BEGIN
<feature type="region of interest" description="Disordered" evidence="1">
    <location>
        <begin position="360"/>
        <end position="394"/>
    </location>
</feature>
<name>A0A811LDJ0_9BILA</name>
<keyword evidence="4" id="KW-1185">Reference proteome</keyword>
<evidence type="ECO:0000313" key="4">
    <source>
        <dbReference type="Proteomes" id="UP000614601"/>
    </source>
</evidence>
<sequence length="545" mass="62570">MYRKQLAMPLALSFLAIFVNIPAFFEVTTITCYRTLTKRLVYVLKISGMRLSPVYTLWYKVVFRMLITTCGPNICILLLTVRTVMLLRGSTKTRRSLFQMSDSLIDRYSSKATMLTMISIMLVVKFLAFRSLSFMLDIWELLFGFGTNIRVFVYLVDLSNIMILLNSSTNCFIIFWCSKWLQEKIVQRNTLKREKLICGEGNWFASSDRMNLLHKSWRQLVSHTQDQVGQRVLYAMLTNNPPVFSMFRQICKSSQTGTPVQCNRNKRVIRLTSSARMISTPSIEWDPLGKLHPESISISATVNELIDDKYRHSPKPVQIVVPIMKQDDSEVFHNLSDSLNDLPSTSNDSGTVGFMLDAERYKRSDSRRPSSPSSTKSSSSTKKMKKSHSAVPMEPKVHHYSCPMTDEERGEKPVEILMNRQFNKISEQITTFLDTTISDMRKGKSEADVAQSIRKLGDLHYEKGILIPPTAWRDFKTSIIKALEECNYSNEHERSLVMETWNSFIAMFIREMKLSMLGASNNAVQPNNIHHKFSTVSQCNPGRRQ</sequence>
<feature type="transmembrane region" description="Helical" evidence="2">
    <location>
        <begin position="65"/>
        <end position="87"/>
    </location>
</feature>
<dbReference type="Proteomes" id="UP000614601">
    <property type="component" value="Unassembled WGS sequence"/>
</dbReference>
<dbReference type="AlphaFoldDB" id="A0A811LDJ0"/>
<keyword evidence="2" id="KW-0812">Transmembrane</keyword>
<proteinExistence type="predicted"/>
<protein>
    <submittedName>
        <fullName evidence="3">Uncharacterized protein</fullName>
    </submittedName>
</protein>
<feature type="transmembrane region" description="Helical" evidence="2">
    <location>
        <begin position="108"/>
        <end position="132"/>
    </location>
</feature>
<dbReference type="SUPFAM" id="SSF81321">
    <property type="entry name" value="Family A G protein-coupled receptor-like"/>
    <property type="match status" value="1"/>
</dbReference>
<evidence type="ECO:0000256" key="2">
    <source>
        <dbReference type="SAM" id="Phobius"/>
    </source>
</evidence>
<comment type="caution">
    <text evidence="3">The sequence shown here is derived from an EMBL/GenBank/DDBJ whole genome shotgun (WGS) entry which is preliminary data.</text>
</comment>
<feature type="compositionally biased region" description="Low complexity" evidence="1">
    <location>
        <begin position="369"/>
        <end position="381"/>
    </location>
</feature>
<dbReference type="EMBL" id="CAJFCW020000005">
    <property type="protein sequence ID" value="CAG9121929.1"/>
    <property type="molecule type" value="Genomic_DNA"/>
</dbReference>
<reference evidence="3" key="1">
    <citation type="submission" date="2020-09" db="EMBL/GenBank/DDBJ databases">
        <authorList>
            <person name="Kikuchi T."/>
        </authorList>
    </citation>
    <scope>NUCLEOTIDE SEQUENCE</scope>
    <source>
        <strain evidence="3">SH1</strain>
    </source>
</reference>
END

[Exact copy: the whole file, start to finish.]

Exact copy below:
<feature type="region of interest" description="Disordered" evidence="1">
    <location>
        <begin position="360"/>
        <end position="394"/>
    </location>
</feature>
<name>A0A811LDJ0_9BILA</name>
<keyword evidence="4" id="KW-1185">Reference proteome</keyword>
<evidence type="ECO:0000313" key="4">
    <source>
        <dbReference type="Proteomes" id="UP000614601"/>
    </source>
</evidence>
<sequence length="545" mass="62570">MYRKQLAMPLALSFLAIFVNIPAFFEVTTITCYRTLTKRLVYVLKISGMRLSPVYTLWYKVVFRMLITTCGPNICILLLTVRTVMLLRGSTKTRRSLFQMSDSLIDRYSSKATMLTMISIMLVVKFLAFRSLSFMLDIWELLFGFGTNIRVFVYLVDLSNIMILLNSSTNCFIIFWCSKWLQEKIVQRNTLKREKLICGEGNWFASSDRMNLLHKSWRQLVSHTQDQVGQRVLYAMLTNNPPVFSMFRQICKSSQTGTPVQCNRNKRVIRLTSSARMISTPSIEWDPLGKLHPESISISATVNELIDDKYRHSPKPVQIVVPIMKQDDSEVFHNLSDSLNDLPSTSNDSGTVGFMLDAERYKRSDSRRPSSPSSTKSSSSTKKMKKSHSAVPMEPKVHHYSCPMTDEERGEKPVEILMNRQFNKISEQITTFLDTTISDMRKGKSEADVAQSIRKLGDLHYEKGILIPPTAWRDFKTSIIKALEECNYSNEHERSLVMETWNSFIAMFIREMKLSMLGASNNAVQPNNIHHKFSTVSQCNPGRRQ</sequence>
<feature type="transmembrane region" description="Helical" evidence="2">
    <location>
        <begin position="65"/>
        <end position="87"/>
    </location>
</feature>
<dbReference type="Proteomes" id="UP000614601">
    <property type="component" value="Unassembled WGS sequence"/>
</dbReference>
<dbReference type="AlphaFoldDB" id="A0A811LDJ0"/>
<keyword evidence="2" id="KW-0812">Transmembrane</keyword>
<proteinExistence type="predicted"/>
<protein>
    <submittedName>
        <fullName evidence="3">Uncharacterized protein</fullName>
    </submittedName>
</protein>
<feature type="transmembrane region" description="Helical" evidence="2">
    <location>
        <begin position="108"/>
        <end position="132"/>
    </location>
</feature>
<dbReference type="SUPFAM" id="SSF81321">
    <property type="entry name" value="Family A G protein-coupled receptor-like"/>
    <property type="match status" value="1"/>
</dbReference>
<evidence type="ECO:0000256" key="2">
    <source>
        <dbReference type="SAM" id="Phobius"/>
    </source>
</evidence>
<comment type="caution">
    <text evidence="3">The sequence shown here is derived from an EMBL/GenBank/DDBJ whole genome shotgun (WGS) entry which is preliminary data.</text>
</comment>
<feature type="compositionally biased region" description="Low complexity" evidence="1">
    <location>
        <begin position="369"/>
        <end position="381"/>
    </location>
</feature>
<dbReference type="EMBL" id="CAJFCW020000005">
    <property type="protein sequence ID" value="CAG9121929.1"/>
    <property type="molecule type" value="Genomic_DNA"/>
</dbReference>
<reference evidence="3" key="1">
    <citation type="submission" date="2020-09" db="EMBL/GenBank/DDBJ databases">
        <authorList>
            <person name="Kikuchi T."/>
        </authorList>
    </citation>
    <scope>NUCLEOTIDE SEQUENCE</scope>
    <source>
        <strain evidence="3">SH1</strain>
    </source>
</reference>